6 November 2012
My assigned passage for this exegetical paper is Ephesians 6:17-20. The word which I will complete a word study for is the word translated in the NIV as “given” in verse nineteen.
Word: “given” (may be given)
Text: “Pray also for me, that whenever I open my mouth, words may be given me so that I will fearlessly make known the mystery of the gospel,”
G/K Number: 1443
Why study this word? I deliberately chose this word due to its importance in proper interpretation of this verse as well as the context at large. Other words in these verses are rather self-explanatory – they lack ambiguity – and are not as central to the text. For example, “pray”, “mouth”, “gospel”, etc. are rather self-explanatory. This particular passage seems to hinge greatly upon this particular phrase of “may be given”, for this is central to the entire verse and surrounding context.
What could this word mean (semantic range)?
a. to give, as a gift
(Matthew 5:42) “Give to the one who asks you, and do not turn away from the one who wants to borrow from you.”
b. to put; to have been placed by God
(Matthew 9:8) “When the crowd saw this, they were filled with awe; and they praised God, who had given such authority to men.
c. to grant, as a favor
(Matthew 14:11) “His head was brought in on a platter and given to the girl, who carried it to her mother.”
d. to pay
(Matthew 16:26) “What good will it be for a man if he gains the whole world, yet forfeits his soul? Or what can a man give in exchange for his soul?”
What does this word mean in context? As determined by the surrounding context and the context of the book, the best determination is that the word means that of definition “b”. The best way to approach this is to determine first what the word does not mean.
Within the context of this passage in Ephesians, Paul is obviously not talking about definition “d”. There is no payment for anything – no financial exchange or bargaining taking place. Paul is discussing the spiritual armor of God which we are to put on in order to win spiritual war against and over the enemy. Paul just wrapped up his list of items which we are to put on, all of which Paul uses allegorically. He talks about the “breastplate of righteousness”, the “boots (my word) of the gospel of peace”, and the “helmet of salvation”. All of these things refer to super-natural powers of the Lord given to man in order to fulfill the Great Commission. Therefore, the “giving” of payment can be ruled out. It simply does not fit into the context of the passage whatsoever.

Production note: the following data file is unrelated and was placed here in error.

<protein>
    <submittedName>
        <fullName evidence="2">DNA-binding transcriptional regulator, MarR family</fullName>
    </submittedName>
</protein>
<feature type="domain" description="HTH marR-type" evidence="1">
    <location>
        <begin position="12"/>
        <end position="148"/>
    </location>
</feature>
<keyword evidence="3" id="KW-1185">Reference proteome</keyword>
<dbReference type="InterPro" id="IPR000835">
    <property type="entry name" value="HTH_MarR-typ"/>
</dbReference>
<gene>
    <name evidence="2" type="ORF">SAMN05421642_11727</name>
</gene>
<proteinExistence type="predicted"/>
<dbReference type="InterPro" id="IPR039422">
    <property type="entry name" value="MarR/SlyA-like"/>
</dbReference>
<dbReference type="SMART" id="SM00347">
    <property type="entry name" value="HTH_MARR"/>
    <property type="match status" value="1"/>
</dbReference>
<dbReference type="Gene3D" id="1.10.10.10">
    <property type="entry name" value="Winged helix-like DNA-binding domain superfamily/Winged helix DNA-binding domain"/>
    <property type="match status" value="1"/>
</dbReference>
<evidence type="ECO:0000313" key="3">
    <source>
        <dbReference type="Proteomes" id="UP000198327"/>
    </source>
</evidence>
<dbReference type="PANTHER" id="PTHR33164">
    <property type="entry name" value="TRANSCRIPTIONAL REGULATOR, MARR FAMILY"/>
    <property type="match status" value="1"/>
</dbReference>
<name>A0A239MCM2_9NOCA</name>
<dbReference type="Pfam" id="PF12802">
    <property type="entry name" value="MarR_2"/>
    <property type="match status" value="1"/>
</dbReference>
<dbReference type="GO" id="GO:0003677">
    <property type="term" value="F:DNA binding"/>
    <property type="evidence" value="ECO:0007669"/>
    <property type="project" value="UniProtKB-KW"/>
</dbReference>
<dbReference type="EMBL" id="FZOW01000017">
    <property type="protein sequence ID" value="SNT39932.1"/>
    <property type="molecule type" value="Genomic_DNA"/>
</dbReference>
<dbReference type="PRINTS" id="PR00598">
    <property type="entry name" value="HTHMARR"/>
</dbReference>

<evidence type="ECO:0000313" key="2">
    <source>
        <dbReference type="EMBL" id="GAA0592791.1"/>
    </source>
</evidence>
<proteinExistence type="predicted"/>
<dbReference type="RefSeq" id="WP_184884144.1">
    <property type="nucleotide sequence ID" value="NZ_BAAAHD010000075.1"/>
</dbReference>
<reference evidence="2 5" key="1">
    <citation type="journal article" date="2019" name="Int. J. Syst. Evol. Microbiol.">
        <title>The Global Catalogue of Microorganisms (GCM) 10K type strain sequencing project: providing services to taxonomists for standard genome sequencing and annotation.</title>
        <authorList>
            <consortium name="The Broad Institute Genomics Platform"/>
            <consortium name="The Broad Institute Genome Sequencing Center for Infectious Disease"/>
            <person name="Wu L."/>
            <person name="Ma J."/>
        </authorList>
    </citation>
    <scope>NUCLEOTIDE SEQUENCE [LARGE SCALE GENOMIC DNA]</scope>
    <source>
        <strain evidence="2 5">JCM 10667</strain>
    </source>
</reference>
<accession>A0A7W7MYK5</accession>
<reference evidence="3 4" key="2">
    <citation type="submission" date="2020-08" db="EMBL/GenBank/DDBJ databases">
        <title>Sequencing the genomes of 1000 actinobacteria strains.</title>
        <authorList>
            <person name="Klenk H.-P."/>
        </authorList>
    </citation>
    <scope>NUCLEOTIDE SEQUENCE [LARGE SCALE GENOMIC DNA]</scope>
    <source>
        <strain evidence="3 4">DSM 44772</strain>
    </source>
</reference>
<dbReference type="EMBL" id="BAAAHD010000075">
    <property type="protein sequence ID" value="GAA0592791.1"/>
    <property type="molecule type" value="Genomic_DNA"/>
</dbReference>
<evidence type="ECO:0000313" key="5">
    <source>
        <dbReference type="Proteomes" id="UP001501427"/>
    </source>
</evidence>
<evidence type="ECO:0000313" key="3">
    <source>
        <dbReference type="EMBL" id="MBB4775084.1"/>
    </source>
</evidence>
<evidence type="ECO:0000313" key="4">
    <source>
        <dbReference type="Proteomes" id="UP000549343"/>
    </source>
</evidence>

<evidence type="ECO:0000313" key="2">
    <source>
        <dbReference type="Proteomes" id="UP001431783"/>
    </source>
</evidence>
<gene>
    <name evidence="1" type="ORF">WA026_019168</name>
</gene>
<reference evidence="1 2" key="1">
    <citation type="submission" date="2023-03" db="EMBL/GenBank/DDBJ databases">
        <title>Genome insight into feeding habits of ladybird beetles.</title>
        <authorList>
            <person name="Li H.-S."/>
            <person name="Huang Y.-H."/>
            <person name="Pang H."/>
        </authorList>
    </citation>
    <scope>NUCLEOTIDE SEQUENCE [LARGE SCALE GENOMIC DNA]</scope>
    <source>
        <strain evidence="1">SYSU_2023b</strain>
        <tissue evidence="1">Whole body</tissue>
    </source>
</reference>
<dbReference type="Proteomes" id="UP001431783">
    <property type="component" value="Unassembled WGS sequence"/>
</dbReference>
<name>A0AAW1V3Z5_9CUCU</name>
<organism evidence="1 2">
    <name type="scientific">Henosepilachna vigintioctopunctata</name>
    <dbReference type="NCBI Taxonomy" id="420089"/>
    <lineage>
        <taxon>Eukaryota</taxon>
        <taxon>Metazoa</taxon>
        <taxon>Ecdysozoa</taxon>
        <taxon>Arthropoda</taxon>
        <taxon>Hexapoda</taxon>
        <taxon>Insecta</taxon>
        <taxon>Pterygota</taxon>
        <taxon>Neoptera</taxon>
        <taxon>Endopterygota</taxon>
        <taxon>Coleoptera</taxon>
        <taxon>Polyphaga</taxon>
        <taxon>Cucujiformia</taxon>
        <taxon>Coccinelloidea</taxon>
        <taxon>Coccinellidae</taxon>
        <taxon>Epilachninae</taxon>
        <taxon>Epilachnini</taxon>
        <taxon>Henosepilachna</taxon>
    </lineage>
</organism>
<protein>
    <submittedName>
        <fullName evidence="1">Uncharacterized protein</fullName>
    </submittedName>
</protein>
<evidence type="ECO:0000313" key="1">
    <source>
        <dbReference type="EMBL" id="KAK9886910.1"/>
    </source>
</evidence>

The definition of “c” can easily be ruled out as well. This follows the same lines of the previous discussion of definition “d”. God is supernaturally imparting gifts into man, and therefore there is no granting of favors. Man is certainly not granting God any favors, and, while God could be seen as granting man a favor, the definition is certainly much deeper than this. As we can see from the remaining definitions, this definition does not do justice to the depths of this supernatural impartation. It is much more than a favor, and other definitions are certainly more suitable.
We are now left with definitions “a” and “b”. This word likely means either to give as a gift, or something that has been placed by God. Perhaps these definitions could be viewed as interchangeable. The spiritual gifts discussed in Romans and 1 Corinthians could certainly be considered as gifts that have been placed there by God. However, “The Strongest NIV Exhaustive Concordance” makes a clear distinction between the two. These two definitions are the most often used when the word “didōmi” is used in Greek. Given the context of supernatural impartations by God into man, I would determine that definition “b” is better suited here than definition “a”. God “puts” or places these gifts into man more so than simply gifting him with them. This is what Paul means when he says that “utterance may be given to me in the opening of my mouth”. Paul is asking that their prayer would be that God would supernaturally put or place in him the right words at the right time. Paul understands that “making known the mystery of the gospel” is something that he himself cannot accomplish. Therefore, he asks the believers in Ephesus to pray this prayer: that God would supernaturally impart into him the right words.
NG, LR, & NCU
My collection of personal papers written over the years